Law Offices of James W. Mallonee, P.A.
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Helping individuals & families across Florida with their legal matters since 2005

Can Beneficiaries Change the Intent of a Trust?

I’ve frequently been asked if a trust that becomes irrevocable be changed. The short answer is yes, but that will depend on the intent the Grantor placed into the language of their trust. The biggest example of when this arises is who is chosen as the Trustee. The beneficiaries may not like the ways and means that the Trustee is managing the estate distributions. This is especially true if the beneficiaries are put on a leash as to how much each will receive at one time or the amount paid out over time.

If the material intent of the trust has been lost because of some circumstantial change in events, then it is possible the court will grant a change. The court will not grant a change if the only reason is because the beneficiaries do not agree with the handing of the trust by the Trustee.

To prove that a material change has occurred requires an evidentiary review of the circumstances surrounding the reason for the discord among the beneficiaries. The court will first look at the language of the trust and try to determine why the Grantor chose the person or entity who would manage the trust as well as how it is to be distributed.

For example, did the Grantor chose the Trustee based on friendship, the oldest sibling or because he or she did not want one of the siblings managing the trust for fear of squandering the assets. Although selecting the Trustee based on the oldest sibling or that they are the closest in distance to the Grantor seems plausible, it is a recipe for disaster.

What if all of the beneficiaries consent to a change in Trustees? Although Florida law provides for the beneficiaries to collectively agree to a change does not mean that the Trustee has to agree. Florida law states that the Trustee must agree to any change to a trust. When this happens, the only remedy is to test out the desired change in a court of law and allow a judge to make the decision.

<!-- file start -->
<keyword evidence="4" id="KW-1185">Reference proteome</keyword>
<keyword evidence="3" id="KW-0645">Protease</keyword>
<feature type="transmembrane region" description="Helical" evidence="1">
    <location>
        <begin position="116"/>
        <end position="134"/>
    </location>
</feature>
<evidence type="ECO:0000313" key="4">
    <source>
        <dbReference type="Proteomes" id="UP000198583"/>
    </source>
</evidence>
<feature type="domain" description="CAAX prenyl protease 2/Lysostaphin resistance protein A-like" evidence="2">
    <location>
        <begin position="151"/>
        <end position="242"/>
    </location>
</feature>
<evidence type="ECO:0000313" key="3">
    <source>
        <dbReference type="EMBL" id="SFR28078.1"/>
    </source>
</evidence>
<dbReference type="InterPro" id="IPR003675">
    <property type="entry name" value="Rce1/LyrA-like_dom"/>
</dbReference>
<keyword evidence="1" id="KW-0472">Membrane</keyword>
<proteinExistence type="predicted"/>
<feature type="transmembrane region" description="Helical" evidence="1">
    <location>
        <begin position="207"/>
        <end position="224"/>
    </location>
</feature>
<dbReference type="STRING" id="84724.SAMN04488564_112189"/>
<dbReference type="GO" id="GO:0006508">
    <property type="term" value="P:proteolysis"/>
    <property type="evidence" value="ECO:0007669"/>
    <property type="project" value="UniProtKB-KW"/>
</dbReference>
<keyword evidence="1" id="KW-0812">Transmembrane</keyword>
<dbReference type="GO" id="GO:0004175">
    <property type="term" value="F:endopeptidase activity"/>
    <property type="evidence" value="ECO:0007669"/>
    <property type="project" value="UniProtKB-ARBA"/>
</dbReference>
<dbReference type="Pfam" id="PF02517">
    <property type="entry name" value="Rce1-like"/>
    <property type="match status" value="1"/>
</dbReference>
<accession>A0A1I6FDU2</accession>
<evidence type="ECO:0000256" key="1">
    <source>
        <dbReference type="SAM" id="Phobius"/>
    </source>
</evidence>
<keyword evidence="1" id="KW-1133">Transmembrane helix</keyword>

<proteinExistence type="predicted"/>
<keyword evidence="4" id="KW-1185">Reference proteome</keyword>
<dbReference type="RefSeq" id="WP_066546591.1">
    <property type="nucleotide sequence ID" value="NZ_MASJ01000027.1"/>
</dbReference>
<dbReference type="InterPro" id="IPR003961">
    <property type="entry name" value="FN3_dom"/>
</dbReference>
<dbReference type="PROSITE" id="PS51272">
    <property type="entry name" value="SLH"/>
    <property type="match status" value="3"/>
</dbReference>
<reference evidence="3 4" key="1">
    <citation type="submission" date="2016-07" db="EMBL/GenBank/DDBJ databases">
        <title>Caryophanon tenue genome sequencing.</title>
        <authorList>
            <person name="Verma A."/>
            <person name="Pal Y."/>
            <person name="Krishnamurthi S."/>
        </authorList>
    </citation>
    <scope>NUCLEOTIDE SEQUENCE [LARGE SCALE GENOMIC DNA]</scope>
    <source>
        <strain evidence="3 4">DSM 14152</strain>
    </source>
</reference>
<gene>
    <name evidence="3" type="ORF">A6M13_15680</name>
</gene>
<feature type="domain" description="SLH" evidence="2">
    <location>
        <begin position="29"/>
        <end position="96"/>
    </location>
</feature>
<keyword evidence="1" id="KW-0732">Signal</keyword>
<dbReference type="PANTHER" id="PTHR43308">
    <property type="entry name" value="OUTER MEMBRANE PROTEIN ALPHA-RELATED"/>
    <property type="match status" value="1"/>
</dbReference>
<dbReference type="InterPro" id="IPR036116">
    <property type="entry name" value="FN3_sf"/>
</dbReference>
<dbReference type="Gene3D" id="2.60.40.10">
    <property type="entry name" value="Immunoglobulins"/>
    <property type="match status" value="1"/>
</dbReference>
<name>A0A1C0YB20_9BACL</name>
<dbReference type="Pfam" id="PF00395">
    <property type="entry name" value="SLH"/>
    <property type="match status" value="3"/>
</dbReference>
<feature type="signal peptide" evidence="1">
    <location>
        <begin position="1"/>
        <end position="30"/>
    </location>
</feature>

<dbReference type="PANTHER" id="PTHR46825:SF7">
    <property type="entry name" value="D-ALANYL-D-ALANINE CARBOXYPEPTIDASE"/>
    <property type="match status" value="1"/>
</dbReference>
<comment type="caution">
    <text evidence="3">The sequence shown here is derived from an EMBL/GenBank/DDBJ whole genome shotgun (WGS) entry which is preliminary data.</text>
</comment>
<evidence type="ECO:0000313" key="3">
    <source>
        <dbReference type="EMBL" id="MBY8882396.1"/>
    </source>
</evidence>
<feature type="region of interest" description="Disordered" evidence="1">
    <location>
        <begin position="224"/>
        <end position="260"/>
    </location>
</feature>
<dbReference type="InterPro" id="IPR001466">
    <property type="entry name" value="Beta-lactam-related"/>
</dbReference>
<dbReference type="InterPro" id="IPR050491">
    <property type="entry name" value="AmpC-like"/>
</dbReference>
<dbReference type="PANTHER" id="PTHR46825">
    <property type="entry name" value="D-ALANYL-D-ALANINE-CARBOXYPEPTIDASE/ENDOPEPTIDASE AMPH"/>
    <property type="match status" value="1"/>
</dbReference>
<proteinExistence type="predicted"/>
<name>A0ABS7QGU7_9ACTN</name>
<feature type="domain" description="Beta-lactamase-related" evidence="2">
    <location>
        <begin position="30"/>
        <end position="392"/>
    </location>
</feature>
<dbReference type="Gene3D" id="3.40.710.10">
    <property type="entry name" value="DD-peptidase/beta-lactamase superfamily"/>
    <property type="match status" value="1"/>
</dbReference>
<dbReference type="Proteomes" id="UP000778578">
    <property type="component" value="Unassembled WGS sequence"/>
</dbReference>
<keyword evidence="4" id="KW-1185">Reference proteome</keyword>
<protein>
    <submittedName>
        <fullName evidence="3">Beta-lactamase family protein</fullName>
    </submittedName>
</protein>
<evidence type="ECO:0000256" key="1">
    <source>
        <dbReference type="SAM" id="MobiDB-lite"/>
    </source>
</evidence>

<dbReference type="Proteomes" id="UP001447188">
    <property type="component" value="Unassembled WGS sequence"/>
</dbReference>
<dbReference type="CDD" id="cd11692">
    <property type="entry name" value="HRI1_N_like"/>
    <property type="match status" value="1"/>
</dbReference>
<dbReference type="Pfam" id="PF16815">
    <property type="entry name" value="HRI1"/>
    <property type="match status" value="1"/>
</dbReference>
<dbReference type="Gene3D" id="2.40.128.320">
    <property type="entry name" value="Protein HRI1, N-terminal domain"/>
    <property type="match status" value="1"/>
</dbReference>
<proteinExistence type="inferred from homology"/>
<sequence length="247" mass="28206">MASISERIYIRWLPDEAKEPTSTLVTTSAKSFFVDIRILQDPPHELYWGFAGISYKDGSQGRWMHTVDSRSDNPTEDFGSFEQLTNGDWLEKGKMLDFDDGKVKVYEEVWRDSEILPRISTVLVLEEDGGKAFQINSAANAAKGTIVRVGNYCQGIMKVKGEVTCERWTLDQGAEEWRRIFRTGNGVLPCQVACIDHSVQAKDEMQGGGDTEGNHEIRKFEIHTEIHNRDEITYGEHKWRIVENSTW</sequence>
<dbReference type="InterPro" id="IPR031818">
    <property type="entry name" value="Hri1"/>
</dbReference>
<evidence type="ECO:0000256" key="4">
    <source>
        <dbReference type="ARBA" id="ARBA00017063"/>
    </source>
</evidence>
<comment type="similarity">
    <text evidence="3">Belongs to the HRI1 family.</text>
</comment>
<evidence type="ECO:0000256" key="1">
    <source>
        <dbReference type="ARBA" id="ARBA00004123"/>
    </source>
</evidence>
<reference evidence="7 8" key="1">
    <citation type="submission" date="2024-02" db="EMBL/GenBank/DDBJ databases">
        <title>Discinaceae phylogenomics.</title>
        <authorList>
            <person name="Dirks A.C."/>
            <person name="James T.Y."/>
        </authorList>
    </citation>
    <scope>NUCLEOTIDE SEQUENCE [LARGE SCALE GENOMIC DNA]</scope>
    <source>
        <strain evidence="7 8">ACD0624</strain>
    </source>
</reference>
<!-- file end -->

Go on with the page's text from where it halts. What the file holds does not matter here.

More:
The courts place a great deal of attention on the Grantor’s intent when reviewing whether a material change should be made. The evidence the court will be looking at is the lawyer who prepared the trust and why certain things were placed into the verbiage of the document including why a certain Trustee was selected.

What happens if the Trustee is not performing in accordance with the intent of the trust? If it can be proven that the Trustee is in breach of managing the trust, then in such event, it is highly probable that the Court will remove the Trustee and replace with another. But this brings us back to the intent of the Grantor in selecting a Trustee. Once again testimony will be sought to try and understand what it was the Grantor wanted in his or her selection.

The Court will seek testimony as to what the purpose of the trust was intended to provide and from that evidence select a person or entity best suited to meet those intentions. The selection of a Trustee should be based on the individual’s ability to withstand criticism from the beneficiaries, manage your assets and be able to make decisions based on facts and not emotion. Sometimes this is one of the siblings, but also a third party who is independent.

If you are having difficulty deciding who should be your personal representative or Trustee, seek out the attorney of your choice and have that discussion. It may save your family’s relationship and not cause war among the siblings.

This article is intended for informational use only and is not for purposes of providing legal advice or association of a lawyer – client relationship.

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